Lazarus #4

by kanchilr1 on October 01, 2013

Writer Greg Rucka Artist Michael Lark


Lazarus has gotten much praise within the short, but beloved frame of it’s existence. The comic series takes place in a dystopian future, featuring several gangs at war with others. The premise and class system is slightly more complicated, but at it’s core this is mainly a crime comic book series. The main character of the narrative Forever, is slowly starting to become self aware over the course of the last couple installments. Even though she is essentially rich and immortal, she is stuck in a dangerous cycle of violence plaguing every character in the series. Like much of the work of writer Greg Rucka, this comic has massive television potential but does not feel like a dull screenplay. The recent conclusion of Breaking Bad has proved that people are hungry for material like this, the question is if any of those fans would possibly make the leap from television to comics. Gangster stories revolve around characters who make strange decisions that reveal some of the more brash decisions that the average person would never make. In other words, because of the type of story this is there will be a major sense of detachment for the reader. None of these characters are inherently good, so Rucka has to pull some major leg work in order to get the reader interested. He has pulled this off in spades thus far.


This comic book has been going back in forth in two wildly different plot directions. The first issue teased something small that is finally payed off here. While I may not have been crazy about the last couple issues from a plot perspective, there is no denying the incredible writing that led up to this moment. It also makes the last page of this title feel earned. This is a dark story that opened up a door with in an incredible amount of possibility. It does not even seem possible for Rucka and company to deliver anything short of greatness following the major turning point here. It is truly awe-inspiring how at first glance this title just seems like a future noir gangster story. However, digging deeper there is a lot of interesting motives behind some of the family and actions within. Now that readers are growing acquainted with the fascinating world behind this book, there seems to be more possible than ever before from a narrative standpoint.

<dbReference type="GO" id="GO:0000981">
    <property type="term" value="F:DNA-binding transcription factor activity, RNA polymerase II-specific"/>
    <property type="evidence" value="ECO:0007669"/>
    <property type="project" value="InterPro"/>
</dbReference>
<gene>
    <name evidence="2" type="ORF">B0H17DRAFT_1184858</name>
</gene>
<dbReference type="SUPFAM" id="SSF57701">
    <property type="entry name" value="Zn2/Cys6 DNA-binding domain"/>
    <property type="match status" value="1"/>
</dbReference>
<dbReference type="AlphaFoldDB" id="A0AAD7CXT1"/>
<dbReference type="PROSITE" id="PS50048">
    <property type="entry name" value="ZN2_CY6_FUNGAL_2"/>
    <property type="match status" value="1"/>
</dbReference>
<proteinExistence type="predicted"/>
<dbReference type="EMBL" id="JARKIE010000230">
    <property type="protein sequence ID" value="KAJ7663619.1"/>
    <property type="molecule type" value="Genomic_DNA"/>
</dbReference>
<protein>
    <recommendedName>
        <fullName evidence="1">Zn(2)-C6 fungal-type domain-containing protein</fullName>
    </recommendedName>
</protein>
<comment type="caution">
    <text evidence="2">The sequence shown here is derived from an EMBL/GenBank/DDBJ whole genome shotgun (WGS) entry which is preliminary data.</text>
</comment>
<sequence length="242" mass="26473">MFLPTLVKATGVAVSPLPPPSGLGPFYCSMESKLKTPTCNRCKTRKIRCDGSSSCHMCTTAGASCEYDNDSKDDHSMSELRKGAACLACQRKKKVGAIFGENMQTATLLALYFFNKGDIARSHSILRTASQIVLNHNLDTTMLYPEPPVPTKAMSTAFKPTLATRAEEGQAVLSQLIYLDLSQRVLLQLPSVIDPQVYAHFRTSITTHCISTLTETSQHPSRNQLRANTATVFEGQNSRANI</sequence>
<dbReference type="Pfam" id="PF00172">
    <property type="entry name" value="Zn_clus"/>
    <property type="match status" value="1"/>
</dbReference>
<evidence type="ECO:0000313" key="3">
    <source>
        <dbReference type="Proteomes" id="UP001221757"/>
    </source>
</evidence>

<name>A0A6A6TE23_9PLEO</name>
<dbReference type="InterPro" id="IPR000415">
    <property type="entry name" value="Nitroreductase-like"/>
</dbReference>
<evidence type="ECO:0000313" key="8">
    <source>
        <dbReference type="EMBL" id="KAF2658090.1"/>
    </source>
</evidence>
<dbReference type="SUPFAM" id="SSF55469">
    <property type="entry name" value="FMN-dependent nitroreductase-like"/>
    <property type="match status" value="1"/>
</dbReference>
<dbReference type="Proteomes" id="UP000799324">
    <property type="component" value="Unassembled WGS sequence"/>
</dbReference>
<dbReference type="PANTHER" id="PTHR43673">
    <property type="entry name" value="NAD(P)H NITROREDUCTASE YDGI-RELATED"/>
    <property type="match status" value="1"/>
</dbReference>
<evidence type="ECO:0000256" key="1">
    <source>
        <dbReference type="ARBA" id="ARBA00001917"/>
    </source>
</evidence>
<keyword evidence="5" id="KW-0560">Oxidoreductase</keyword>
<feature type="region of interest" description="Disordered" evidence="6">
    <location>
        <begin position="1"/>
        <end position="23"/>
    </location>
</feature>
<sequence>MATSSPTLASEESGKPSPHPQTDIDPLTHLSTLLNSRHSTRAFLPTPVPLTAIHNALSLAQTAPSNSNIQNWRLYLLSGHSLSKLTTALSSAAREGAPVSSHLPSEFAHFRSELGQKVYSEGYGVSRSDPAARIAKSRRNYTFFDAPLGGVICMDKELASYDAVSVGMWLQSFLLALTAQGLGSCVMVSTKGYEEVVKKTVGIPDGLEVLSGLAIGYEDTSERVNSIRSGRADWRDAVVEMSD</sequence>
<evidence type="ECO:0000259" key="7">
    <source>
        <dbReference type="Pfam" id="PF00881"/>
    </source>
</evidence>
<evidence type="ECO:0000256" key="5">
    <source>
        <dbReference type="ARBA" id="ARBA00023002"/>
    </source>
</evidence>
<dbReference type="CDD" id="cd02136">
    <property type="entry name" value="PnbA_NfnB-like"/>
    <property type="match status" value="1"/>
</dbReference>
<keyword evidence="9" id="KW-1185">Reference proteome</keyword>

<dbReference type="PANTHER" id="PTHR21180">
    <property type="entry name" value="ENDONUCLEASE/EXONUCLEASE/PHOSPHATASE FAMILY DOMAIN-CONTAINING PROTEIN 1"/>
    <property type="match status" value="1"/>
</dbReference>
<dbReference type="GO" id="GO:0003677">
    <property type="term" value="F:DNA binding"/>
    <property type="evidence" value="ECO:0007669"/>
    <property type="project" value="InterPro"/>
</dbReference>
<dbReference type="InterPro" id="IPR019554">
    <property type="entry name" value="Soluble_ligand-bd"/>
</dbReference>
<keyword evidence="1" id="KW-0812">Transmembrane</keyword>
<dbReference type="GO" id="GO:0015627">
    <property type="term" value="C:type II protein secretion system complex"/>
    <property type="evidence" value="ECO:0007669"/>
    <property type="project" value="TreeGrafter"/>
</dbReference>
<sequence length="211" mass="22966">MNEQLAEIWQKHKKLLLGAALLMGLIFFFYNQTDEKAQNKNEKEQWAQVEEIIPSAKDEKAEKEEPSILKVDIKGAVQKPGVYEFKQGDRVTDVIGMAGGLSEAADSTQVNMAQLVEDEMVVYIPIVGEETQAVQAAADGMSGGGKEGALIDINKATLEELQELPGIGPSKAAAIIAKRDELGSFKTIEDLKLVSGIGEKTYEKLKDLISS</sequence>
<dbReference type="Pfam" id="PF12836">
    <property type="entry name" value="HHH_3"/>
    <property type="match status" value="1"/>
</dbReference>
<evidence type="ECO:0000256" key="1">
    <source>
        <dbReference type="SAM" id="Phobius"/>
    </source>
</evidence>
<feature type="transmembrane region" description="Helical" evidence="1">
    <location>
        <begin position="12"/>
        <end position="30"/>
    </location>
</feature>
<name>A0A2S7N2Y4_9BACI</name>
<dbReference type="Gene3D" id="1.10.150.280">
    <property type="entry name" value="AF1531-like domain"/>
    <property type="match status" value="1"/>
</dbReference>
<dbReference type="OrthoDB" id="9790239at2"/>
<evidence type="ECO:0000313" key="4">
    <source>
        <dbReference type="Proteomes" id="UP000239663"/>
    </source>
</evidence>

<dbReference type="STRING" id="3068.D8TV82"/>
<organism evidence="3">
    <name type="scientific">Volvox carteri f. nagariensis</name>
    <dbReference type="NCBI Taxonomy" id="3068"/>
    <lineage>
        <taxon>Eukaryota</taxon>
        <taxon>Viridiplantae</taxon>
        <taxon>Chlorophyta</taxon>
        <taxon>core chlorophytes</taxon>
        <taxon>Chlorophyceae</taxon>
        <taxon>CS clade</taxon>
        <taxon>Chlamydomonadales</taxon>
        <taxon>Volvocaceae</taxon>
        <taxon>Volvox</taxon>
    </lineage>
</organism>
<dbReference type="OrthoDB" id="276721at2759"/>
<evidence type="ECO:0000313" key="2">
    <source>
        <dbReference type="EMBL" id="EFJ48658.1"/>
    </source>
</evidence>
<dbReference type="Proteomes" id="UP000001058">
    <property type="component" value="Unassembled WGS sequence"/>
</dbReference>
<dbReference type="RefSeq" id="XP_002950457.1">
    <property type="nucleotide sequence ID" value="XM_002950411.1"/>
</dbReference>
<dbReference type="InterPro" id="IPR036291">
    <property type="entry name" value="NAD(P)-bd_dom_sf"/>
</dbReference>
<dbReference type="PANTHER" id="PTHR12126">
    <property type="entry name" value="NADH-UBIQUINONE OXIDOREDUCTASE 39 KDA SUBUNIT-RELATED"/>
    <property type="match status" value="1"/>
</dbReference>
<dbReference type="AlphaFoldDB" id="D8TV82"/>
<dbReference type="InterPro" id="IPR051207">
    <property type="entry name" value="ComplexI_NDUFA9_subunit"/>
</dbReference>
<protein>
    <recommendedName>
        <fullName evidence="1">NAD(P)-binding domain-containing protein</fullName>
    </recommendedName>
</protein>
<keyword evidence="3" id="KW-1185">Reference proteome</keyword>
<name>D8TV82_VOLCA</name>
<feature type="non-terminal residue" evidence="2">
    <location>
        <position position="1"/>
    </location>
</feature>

The art of Michael Lark really speaks to the strengths of the writing in the series, The tone permeates into a larger morose piece of work. The dark future of Lazarus does not seem suited to be portrayed by any other artist in the business. A world like this evokes the best parts of science fiction by grounding it firmly in reality. The gritty world showcased here is set in a backdrop that has expensive real estate complete with miraculous Minority Report inspired technology. Selling this strange place to the audience is one of the definitive strong suits of Lark. The only complaint that I have for the penciller, is that at times his style can get too scratchy to the point where it may hurt the storytelling. Some facial expressions or aesthetic styles can detract from the rest of the book.These complaints are still minor, and in no way should deter readers from the stellar illustrations provided here.


Rucka and Lark hit some strong beats in this turning point in the plot that will start paying off those who have spent some time with the saga. Enjoy a fine piece of craft, and a richly dense world developed further in Lazarus #4.

Our Score:


A Look Inside